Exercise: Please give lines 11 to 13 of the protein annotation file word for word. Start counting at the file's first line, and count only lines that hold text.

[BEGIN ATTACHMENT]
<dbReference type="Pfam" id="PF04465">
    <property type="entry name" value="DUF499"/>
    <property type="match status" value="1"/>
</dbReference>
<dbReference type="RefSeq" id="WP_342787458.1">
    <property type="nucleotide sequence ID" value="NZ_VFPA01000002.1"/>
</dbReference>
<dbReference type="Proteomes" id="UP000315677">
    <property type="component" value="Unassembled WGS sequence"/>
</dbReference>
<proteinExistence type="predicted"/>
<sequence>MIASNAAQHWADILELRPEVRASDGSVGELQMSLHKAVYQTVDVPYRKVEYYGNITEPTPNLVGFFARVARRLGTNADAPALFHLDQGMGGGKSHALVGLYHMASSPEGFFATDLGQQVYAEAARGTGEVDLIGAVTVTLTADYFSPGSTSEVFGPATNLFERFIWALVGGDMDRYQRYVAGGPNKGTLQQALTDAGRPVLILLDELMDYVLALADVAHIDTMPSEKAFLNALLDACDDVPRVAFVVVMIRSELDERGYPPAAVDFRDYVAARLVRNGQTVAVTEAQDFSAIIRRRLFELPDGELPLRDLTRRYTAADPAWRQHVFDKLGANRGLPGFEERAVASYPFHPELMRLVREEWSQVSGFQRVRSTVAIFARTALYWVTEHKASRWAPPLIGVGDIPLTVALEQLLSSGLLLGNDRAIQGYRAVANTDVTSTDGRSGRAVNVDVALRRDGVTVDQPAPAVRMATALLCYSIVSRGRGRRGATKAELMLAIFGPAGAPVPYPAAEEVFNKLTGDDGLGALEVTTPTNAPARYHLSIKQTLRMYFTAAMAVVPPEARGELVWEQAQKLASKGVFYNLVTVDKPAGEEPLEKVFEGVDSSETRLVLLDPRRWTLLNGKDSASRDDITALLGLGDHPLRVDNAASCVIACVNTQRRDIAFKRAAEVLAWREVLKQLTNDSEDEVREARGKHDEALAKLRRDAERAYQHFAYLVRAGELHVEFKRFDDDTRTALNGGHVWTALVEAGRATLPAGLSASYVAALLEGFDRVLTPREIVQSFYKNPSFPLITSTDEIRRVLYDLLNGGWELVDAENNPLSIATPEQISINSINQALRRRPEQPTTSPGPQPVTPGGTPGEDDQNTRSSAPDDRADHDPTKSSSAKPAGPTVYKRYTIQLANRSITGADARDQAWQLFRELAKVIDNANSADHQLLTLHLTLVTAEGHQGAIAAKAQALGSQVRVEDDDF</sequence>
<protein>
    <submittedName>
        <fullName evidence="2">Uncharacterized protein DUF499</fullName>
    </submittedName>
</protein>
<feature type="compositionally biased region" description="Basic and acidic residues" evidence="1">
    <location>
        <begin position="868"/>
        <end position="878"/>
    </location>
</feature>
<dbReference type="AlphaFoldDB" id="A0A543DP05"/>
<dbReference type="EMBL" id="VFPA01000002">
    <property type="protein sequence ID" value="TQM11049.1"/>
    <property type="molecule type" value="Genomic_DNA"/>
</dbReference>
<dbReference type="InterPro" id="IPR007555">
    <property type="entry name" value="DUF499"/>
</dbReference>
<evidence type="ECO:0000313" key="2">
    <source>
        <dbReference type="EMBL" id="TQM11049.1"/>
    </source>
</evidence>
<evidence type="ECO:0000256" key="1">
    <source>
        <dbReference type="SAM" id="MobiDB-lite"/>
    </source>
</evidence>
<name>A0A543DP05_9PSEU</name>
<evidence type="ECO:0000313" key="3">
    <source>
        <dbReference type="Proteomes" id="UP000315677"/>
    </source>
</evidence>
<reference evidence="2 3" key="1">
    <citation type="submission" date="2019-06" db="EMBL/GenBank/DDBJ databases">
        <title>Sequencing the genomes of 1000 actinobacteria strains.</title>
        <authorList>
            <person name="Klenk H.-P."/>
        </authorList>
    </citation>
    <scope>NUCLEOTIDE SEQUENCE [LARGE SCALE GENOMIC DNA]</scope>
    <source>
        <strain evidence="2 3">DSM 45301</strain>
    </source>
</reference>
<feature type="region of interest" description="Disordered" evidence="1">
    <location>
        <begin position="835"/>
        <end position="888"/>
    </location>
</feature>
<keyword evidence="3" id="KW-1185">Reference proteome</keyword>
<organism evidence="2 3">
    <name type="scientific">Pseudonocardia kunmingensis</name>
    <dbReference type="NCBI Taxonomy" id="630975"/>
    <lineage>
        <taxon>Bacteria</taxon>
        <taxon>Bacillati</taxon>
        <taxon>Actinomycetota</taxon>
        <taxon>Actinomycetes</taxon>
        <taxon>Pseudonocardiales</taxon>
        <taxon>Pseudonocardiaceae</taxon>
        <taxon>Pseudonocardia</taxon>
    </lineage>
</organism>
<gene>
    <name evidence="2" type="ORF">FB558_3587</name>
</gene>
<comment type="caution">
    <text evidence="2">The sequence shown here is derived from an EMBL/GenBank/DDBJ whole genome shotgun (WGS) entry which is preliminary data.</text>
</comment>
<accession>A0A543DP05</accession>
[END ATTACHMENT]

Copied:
<proteinExistence type="predicted"/>
<sequence>MIASNAAQHWADILELRPEVRASDGSVGELQMSLHKAVYQTVDVPYRKVEYYGNITEPTPNLVGFFARVARRLGTNADAPALFHLDQGMGGGKSHALVGLYHMASSPEGFFATDLGQQVYAEAARGTGEVDLIGAVTVTLTADYFSPGSTSEVFGPATNLFERFIWALVGGDMDRYQRYVAGGPNKGTLQQALTDAGRPVLILLDELMDYVLALADVAHIDTMPSEKAFLNALLDACDDVPRVAFVVVMIRSELDERGYPPAAVDFRDYVAARLVRNGQTVAVTEAQDFSAIIRRRLFELPDGELPLRDLTRRYTAADPAWRQHVFDKLGANRGLPGFEERAVASYPFHPELMRLVREEWSQVSGFQRVRSTVAIFARTALYWVTEHKASRWAPPLIGVGDIPLTVALEQLLSSGLLLGNDRAIQGYRAVANTDVTSTDGRSGRAVNVDVALRRDGVTVDQPAPAVRMATALLCYSIVSRGRGRRGATKAELMLAIFGPAGAPVPYPAAEEVFNKLTGDDGLGALEVTTPTNAPARYHLSIKQTLRMYFTAAMAVVPPEARGELVWEQAQKLASKGVFYNLVTVDKPAGEEPLEKVFEGVDSSETRLVLLDPRRWTLLNGKDSASRDDITALLGLGDHPLRVDNAASCVIACVNTQRRDIAFKRAAEVLAWREVLKQLTNDSEDEVREARGKHDEALAKLRRDAERAYQHFAYLVRAGELHVEFKRFDDDTRTALNGGHVWTALVEAGRATLPAGLSASYVAALLEGFDRVLTPREIVQSFYKNPSFPLITSTDEIRRVLYDLLNGGWELVDAENNPLSIATPEQISINSINQALRRRPEQPTTSPGPQPVTPGGTPGEDDQNTRSSAPDDRADHDPTKSSSAKPAGPTVYKRYTIQLANRSITGADARDQAWQLFRELAKVIDNANSADHQLLTLHLTLVTAEGHQGAIAAKAQALGSQVRVEDDDF</sequence>
<protein>